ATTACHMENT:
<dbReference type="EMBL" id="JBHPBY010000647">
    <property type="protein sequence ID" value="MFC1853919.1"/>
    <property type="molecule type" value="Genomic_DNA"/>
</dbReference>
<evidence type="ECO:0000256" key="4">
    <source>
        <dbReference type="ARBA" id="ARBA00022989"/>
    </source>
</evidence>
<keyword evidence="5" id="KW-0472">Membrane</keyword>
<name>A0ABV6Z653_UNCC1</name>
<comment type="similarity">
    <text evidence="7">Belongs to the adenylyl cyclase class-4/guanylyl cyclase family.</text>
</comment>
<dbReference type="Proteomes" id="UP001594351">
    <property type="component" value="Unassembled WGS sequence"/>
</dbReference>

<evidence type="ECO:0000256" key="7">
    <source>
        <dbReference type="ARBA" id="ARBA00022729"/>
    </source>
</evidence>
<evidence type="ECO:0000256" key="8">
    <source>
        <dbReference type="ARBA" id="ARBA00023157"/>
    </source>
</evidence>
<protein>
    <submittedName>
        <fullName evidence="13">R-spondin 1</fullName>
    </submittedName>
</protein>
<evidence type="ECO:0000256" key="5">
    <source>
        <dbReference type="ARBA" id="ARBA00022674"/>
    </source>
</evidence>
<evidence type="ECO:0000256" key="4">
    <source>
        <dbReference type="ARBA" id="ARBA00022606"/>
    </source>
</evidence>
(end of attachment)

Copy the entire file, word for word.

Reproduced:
<dbReference type="EMBL" id="JBHPBY010000647">
    <property type="protein sequence ID" value="MFC1853919.1"/>
    <property type="molecule type" value="Genomic_DNA"/>
</dbReference>
<evidence type="ECO:0000256" key="4">
    <source>
        <dbReference type="ARBA" id="ARBA00022989"/>
    </source>
</evidence>
<keyword evidence="5" id="KW-0472">Membrane</keyword>
<name>A0ABV6Z653_UNCC1</name>
<comment type="similarity">
    <text evidence="7">Belongs to the adenylyl cyclase class-4/guanylyl cyclase family.</text>
</comment>
<dbReference type="Proteomes" id="UP001594351">
    <property type="component" value="Unassembled WGS sequence"/>
</dbReference>

<evidence type="ECO:0000256" key="7">
    <source>
        <dbReference type="ARBA" id="ARBA00022729"/>
    </source>
</evidence>
<evidence type="ECO:0000256" key="8">
    <source>
        <dbReference type="ARBA" id="ARBA00023157"/>
    </source>
</evidence>
<protein>
    <submittedName>
        <fullName evidence="13">R-spondin 1</fullName>
    </submittedName>
</protein>
<evidence type="ECO:0000256" key="5">
    <source>
        <dbReference type="ARBA" id="ARBA00022674"/>
    </source>
</evidence>
<evidence type="ECO:0000256" key="4">
    <source>
        <dbReference type="ARBA" id="ARBA00022606"/>
    </source>
</evidence>